1. New Guinea was a major field of operations. The Japanese had 350,000 on the island and the allies over 250,000 – but the conditions were so rough that they rarely came in contact. Disease and starvation accounted for most of the casualties.

  5. It’s fitting that he finally had peers who could empathize with each other and share tales. That was a late occurrence for my father too. His WWII experience was classified for decades until they were free to discuss it in around 1996. Until then we knew very little of his service. Once freed to speak of that time, fortunately we listened and even have recordings of him telling his story. This is a beautiful tribute to your dad. Such tales and times with our parents are so precious to remember.

  6. Greg, I’m smiling, frowning and shaking my head! What an incredible, moving story about your courageous Dad. He honorably took on the perils of war and paid the price like so many veterans. We must remember them today and everyday for our freedom. Thank you for this personal, heartwarming post! 🇺🇸🇺🇸🇺🇸Christine

    1. He never was one for Memorial Day or parades or honoring his service. It was always, “save it for the guys who did something.” Amazing…but that is what those guys were like.

  7. Thanks for sharing this, Greg. My dad served in New Guinea and in the Philippines. He was a mechanic, trying to keep those trucks on the road.

    He died over 30 years ago, and we never really talked about the war. We talked a lot, but he was always focused on the life he had provided for us. I knew about the harsh conditions, but I don’t remember him talking about the dust. Thanks for adding a piece to the puzzle.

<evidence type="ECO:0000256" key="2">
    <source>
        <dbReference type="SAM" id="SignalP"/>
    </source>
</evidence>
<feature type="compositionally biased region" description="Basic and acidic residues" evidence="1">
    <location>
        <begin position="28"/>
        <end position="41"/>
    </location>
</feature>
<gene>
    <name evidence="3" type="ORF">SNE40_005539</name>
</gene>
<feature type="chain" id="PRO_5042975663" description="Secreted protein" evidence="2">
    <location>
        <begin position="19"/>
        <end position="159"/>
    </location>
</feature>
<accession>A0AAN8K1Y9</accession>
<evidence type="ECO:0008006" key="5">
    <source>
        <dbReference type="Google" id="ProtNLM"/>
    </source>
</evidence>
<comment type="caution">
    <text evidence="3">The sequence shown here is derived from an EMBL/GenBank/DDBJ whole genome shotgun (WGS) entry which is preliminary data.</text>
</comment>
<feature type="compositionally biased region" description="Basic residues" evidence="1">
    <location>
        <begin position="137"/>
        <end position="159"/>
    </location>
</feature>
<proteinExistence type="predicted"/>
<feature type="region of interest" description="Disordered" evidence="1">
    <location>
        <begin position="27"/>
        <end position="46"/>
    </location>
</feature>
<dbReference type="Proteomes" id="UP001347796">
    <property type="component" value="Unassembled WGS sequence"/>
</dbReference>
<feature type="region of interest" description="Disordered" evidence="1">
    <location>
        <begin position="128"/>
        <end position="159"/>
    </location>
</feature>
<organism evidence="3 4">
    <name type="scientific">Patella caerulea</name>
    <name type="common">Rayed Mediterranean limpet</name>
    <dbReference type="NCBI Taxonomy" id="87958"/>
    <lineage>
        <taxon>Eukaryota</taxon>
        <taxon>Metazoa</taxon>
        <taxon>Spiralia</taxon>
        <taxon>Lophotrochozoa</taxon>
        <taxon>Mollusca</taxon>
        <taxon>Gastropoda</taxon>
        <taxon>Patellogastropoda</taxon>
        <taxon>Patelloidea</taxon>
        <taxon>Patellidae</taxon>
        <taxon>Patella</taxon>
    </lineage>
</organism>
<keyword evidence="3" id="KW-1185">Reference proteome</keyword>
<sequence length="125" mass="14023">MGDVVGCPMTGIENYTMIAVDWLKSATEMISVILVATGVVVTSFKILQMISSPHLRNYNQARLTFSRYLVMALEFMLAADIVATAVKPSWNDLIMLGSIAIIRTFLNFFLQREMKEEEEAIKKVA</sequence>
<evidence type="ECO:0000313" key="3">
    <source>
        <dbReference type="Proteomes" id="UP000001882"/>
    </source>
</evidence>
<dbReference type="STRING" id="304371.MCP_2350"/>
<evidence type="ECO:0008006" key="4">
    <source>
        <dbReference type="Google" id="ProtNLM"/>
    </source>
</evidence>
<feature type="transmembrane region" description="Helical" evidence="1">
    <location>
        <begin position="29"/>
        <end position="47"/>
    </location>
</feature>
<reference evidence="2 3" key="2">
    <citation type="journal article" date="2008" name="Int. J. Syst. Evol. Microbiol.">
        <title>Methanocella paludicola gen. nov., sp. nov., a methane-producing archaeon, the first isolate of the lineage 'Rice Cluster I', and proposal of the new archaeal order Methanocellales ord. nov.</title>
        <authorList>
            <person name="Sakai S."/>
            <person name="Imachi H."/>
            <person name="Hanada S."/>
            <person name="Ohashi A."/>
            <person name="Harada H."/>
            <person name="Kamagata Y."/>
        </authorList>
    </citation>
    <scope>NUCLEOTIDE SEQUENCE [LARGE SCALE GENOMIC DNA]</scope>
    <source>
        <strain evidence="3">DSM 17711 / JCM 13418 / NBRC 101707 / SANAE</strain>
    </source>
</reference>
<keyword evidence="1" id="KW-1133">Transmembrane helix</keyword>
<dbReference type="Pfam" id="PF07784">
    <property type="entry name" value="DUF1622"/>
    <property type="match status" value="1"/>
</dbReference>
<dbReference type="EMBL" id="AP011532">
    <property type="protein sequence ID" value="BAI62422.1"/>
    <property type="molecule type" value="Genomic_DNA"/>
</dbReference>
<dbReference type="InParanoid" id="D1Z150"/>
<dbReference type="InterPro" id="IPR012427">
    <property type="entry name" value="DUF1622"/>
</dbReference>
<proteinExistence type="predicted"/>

1. It’s interesting, Dan, we have three people on this thread who had fathers in New Guinea. Most people don’t know that anything happened there. Like I mentioned upthread, the Japanese had 350,000 troops in New Guinea and the allies had close to that number.

      1. The Pacific didn’t get as much attention during or after the war. History classes were predominantly about the war in Europe. I’ve learned more from GP Cox’s site than anywhere.

  8. Thank you for sharing your dad’s stories on this day, Greg. My dad died when I was ten and I didn’t know enough at the time to ask about his service. I learned a lot since then and know this day is set aside for his and your dad’s generation who were the greatest.

    1. Sorry about your dad. That must have been rough.

      The military allows children to access the service records of their parents that have passed away, it is not something we have done – but one of these days.

  9. Wow. I remember my dad telling me he once ate snake; that innocent childhood amazement I felt is still a part of knowing one small snake was shared among a hundred as protein in the prisoners’ rice.

    1. Those camps were brutal and when one reads about the brutality that existed within the Japanese army, it becomes more comprehendable (I avoided the word ‘understandable’).